Epoxy/graphite/silica bottom


LOVES Wooden Canoes
I'm finishing up a 16' Prospector that will be used occasionally for whitewater. It will have a shoe keel and a graphite/epoxy/silica layer below the waterline. Then I'll paint over the black layer with 2-part white epoxy paint. Any problems with getting epoxy paint to adhere to a graphite/epoxy base?

I'm out of the colloidal silica that I've used in the past to add to the graphite/epoxy mix, and wondering if I can't just use the cheap silica sand sold for sweeping into the cracks of landscape pavers.
Hi Gary,

Good to see you here.

You sure are trying different things these days. :)

But this one, I have no experience using the graphite, other then seeing it on other folks canoes, but to be usefull, wouldn't the graghite have to be exposed to the rocks? It would seem that covering it up would be defeating the purpose of the grapgite. Again, no experience here, just thinking out loud.

I have used a graphite epoxy layer (for abrasion resistance), followed by the recommended primer, and a colour coat of paint. I have not had any adhesion problems.
There are some epoxy fillers that have certain paint adhesion problems, but I haven't had any with graphite powder as long as it's cleaned of any blush and properly sanded first. If I didn't have any colloidal silica on hand, I'd just use a graphite/epoxy mixture. It will be a bit softer than the same with a bit of colloidal silica added to harden it, but it''s still pretty tough stuff. The sand may also be made of silica, but it's in a very different form and I don't think it will do the same job. I'd be worried that I might be creating a finish that sticks on river rocks and ledges like crazy - when I'm actually trying to coat the boat with something slippery. It might also be a real bear to sand smooth and get ready for paint.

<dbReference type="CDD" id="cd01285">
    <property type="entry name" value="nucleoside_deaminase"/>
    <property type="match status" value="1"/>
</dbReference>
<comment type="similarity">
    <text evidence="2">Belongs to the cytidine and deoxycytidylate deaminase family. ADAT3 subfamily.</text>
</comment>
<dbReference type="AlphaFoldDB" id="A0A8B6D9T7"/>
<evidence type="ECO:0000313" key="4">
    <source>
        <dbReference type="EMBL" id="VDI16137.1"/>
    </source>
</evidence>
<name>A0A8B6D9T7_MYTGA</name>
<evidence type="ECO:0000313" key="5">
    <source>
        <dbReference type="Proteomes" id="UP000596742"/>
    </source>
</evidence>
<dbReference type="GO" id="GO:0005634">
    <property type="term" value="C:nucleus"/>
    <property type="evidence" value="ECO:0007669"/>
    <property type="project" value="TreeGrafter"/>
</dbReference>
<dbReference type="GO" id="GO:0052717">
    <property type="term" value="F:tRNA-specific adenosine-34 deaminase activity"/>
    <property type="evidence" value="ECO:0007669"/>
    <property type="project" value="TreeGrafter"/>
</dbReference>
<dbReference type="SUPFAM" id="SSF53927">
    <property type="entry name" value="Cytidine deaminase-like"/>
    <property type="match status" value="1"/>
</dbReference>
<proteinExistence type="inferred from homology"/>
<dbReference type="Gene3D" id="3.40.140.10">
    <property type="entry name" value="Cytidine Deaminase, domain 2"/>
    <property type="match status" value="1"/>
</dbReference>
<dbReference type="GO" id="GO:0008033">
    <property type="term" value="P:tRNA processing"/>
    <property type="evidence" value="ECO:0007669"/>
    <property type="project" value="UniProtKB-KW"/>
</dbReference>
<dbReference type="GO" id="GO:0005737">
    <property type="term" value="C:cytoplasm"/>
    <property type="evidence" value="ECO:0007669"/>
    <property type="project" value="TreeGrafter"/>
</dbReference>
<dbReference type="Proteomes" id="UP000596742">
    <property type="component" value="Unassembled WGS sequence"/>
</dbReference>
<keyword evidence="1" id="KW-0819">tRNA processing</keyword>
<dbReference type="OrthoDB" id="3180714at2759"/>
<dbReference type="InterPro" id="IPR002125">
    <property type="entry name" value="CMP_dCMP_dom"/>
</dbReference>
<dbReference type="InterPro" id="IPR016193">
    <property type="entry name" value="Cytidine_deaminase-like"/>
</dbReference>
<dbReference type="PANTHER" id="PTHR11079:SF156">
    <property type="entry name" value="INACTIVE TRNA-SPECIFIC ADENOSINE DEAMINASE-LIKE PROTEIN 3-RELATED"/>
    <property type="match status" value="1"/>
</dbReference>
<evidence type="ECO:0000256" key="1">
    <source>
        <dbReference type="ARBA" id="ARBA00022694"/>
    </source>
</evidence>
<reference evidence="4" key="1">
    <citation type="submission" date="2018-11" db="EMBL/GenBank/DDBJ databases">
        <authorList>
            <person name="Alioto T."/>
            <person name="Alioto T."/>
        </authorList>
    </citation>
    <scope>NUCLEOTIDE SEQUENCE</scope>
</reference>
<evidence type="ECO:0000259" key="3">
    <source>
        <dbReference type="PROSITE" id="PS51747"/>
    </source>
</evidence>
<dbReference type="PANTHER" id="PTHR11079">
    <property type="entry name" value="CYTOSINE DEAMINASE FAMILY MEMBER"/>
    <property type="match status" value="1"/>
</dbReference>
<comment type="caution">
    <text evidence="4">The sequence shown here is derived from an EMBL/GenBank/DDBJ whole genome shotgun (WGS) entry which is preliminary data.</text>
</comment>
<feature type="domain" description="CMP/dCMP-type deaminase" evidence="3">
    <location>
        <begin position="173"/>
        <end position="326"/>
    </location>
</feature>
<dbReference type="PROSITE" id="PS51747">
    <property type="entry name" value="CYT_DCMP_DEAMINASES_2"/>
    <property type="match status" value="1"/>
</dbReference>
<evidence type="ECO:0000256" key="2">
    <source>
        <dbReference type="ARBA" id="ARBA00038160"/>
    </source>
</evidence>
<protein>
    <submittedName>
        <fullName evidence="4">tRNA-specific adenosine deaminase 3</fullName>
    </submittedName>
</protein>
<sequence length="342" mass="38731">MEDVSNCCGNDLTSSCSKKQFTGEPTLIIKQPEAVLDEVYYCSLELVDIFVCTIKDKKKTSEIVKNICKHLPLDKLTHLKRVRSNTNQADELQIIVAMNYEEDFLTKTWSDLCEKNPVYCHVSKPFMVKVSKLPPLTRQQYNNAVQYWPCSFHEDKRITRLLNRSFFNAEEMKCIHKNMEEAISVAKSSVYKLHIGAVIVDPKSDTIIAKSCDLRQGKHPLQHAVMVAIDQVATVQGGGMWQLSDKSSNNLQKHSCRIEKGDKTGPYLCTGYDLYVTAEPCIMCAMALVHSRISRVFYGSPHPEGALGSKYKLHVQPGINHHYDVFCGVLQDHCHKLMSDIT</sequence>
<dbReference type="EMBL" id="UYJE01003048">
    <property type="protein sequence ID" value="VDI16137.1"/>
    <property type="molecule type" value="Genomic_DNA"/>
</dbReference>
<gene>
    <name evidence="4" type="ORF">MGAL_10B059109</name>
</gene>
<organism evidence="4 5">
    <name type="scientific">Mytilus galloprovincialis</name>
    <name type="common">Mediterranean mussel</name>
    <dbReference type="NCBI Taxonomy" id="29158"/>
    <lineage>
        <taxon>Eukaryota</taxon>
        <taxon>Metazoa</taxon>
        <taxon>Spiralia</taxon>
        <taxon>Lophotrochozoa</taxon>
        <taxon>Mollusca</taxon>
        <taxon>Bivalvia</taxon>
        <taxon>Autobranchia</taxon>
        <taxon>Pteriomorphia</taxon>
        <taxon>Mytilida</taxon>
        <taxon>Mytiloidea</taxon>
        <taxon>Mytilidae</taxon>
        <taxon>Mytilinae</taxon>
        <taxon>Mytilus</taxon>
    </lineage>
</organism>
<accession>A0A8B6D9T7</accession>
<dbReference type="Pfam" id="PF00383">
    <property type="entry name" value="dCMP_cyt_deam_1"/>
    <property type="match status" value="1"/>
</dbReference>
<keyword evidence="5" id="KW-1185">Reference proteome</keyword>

Dan, you are correct. If painted over, the graphite will do nothing until a rock scrapes through the paint, exposing it. At that point it can, in some cases, help the canoe slide off a rock. Whether or not it slides off with less damage than plain varnished epoxy filler coats would have sustained is a whole different debate. Most people do leave the graphite surface unfinished (either just as rolled on, or sanded smooth) to cut down on paint repairs. It tends to look a little lumpy if you don't finish sand it, but once sanded it has a pretty nice charcoal satin look to it and is pretty easy to patch when needed. It's kind of a messy sanding job because of the black dust. The graphite content blocks UV at the surface, so a varnish topcoat isn't needed as a UV shield.
I had graphite on the bottom of my canoe and it was significantly more difficult to remove than the regular epoxy. It absorbed a lot of heat from the heatgun w/o allowing the epoxy to soften.

It is my understanding that aside from imparting hardness, the graphite also acts as a lubricant and as such is often added to the bottom of racing boats. It is certainly slicker than the plain epoxy, it also continually sheds graphite, running your hand across it leaves your hand gray with graphite as if you'd just written a several thousand word essay with a 4B pencil. I have my suspicions that any paint would adhere well to it, but I don't know. I did hit a few rocks one dry season and there was no surface damage, but when I removed the glass the other day, you can clearly see the "bruises" in the cedar. Can't say what would have happened w/o the graphite though.

I've never heard of a keel on a white water boat, I thought maneuverability in white water precluded the use of keels, not so?

Good luck.